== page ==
Listen to a sleepy town

When my family took trips to visit my Aunt Pat in San Felipe, Mexico, I founded a personal tradition of watching the sunrise when I travel. The Sea of ​​Cortez begs to be visited at daybreak. I set my alarm clock for the wee hours and walked the dirt road between the houses towards the ocean. At this hour, it was so dark that I couldn’t even make out the white lines of the gentle breaking waves. Black turned gray and by the time the sun peeked above the horizon, the sky had changed color several times. Typically, by the time I got home, no one had moved.

Dad joined me sometimes, entering the living room of the house, in silence, to see if I had really gotten up as we had planned. If we spoke while watching the sunrise, it was only in low voices.

You get to know a place in a different way when it sleeps, perhaps how a mother knows her child just by watching her breathe in and out. Intimacy results from the need to listen more carefully.

Recently, I found myself in Athens for a workshop that our team had organized for 90 educators from 63 different countries. Our planning team arrived a few days early to sort out the details.

Being in Athens is certainly glamorous, but I found myself a bit restless, working with a whole unexplored city right outside our hotel doors. Yet I also knew I was lucky that at night we could venture a few blocks away for dinner in an amazing city. The view was also a thousand times better than the brick wall I see from my office window in Chico.

Several mornings that week, I found an outdoor perch overlooking the back of the Parthenon. The old city center is built around the Acropolis, which towers over hotels, shops and transport stations that vibrate when the sun is directly overhead.

At the first light of day, the temple of Athena sits in relative silence, on the lookout.

The sun’s rays have been colliding with these columns for 2,500 years. My few moments of a new day reminded me of how I feel facing the ocean – insignificant in a good way.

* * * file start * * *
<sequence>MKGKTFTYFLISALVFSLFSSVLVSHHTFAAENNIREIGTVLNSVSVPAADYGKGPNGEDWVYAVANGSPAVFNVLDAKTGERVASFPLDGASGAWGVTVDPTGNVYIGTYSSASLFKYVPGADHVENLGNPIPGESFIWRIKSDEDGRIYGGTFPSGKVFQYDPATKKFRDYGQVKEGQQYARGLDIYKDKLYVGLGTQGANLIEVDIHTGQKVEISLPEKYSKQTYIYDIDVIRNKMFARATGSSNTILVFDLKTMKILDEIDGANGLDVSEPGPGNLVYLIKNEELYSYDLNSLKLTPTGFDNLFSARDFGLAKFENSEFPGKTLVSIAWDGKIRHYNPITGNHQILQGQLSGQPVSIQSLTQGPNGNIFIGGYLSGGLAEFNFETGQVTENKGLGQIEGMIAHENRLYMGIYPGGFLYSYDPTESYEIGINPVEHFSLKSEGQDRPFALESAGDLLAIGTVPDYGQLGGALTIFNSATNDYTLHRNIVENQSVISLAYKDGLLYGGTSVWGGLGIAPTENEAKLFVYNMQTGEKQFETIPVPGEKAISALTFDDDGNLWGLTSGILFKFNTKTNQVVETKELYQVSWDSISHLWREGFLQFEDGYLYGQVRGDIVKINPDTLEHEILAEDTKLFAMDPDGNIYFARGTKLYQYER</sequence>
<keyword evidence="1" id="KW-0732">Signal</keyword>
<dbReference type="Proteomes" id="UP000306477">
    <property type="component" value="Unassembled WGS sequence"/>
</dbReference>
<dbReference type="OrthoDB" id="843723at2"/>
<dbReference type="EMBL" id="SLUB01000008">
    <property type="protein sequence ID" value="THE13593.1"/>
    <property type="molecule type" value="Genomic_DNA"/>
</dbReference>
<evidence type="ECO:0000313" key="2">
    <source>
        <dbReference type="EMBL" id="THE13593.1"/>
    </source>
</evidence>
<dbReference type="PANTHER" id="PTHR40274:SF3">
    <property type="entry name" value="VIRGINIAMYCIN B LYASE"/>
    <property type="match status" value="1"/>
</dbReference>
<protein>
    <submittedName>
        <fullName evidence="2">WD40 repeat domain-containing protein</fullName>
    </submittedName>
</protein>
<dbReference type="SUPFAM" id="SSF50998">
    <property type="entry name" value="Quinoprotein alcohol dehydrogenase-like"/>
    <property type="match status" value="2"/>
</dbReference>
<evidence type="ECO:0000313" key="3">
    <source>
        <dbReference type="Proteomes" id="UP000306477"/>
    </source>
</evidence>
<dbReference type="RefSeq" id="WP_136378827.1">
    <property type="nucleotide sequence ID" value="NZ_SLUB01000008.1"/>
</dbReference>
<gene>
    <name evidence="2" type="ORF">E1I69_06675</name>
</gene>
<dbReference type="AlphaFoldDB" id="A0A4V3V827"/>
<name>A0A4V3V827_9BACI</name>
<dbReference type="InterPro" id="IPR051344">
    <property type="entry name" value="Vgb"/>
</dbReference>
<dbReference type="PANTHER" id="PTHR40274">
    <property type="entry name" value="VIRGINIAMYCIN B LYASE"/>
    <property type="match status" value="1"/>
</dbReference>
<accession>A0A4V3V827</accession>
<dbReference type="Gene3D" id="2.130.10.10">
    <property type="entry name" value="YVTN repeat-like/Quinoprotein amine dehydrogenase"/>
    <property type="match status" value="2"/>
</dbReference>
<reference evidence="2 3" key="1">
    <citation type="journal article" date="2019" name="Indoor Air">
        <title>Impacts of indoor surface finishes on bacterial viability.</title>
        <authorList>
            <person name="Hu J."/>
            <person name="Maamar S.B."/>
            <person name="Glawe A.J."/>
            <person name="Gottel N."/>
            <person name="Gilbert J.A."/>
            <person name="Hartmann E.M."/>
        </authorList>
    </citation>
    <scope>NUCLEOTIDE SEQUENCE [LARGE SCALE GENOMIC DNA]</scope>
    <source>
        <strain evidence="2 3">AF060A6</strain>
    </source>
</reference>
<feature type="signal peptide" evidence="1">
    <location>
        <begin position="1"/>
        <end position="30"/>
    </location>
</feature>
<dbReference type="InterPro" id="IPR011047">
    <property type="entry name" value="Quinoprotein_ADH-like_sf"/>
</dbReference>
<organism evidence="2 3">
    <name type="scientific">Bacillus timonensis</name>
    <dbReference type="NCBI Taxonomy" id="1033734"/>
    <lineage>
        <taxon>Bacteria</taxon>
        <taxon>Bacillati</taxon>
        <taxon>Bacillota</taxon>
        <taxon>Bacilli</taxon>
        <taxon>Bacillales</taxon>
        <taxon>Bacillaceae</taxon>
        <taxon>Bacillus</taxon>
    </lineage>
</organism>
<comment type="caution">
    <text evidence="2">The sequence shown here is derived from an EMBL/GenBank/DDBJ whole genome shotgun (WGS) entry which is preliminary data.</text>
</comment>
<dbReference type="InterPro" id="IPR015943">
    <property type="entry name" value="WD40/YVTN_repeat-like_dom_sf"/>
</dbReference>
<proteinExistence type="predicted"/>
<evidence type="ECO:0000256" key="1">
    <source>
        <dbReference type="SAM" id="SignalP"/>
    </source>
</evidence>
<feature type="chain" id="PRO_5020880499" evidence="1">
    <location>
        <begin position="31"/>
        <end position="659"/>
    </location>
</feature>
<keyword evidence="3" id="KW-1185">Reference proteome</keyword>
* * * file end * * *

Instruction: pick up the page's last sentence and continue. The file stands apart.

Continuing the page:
Even a quiet town speaks. As I watched the light coming over the city of 3 million, I heard the sound of garbage trucks squeezing their way through the narrow streets. Headlights reflected like a strobe light, flashing as taxis took quick turns for early morning trips.

During the day, the streets of this tourist area were crowded with people walking cautiously along the marble pavements, speaking most of the mainland languages. At first light no spoken word can be heard and the architecture looks clean and new.

Being away from our day-to-day can be a good reminder that it only takes a few minutes to ask for and receive complete clarity, even though you know things will get hazy again as soon as the first issues of the day arise.

The following days would prove to be very busy and the workshop productive. I’m glad I savored this resolution to travel to observe the subtle changes of those early mornings. By the time the colors of the rows of houses had changed from soft blue to amber to pink and white, the morning shift was setting the tables in our hotel restaurant, and the tinkling of the silverware took me back to my room to get dressed for breakfast.

The first light is like youth, at its most beautiful and lasting only briefly.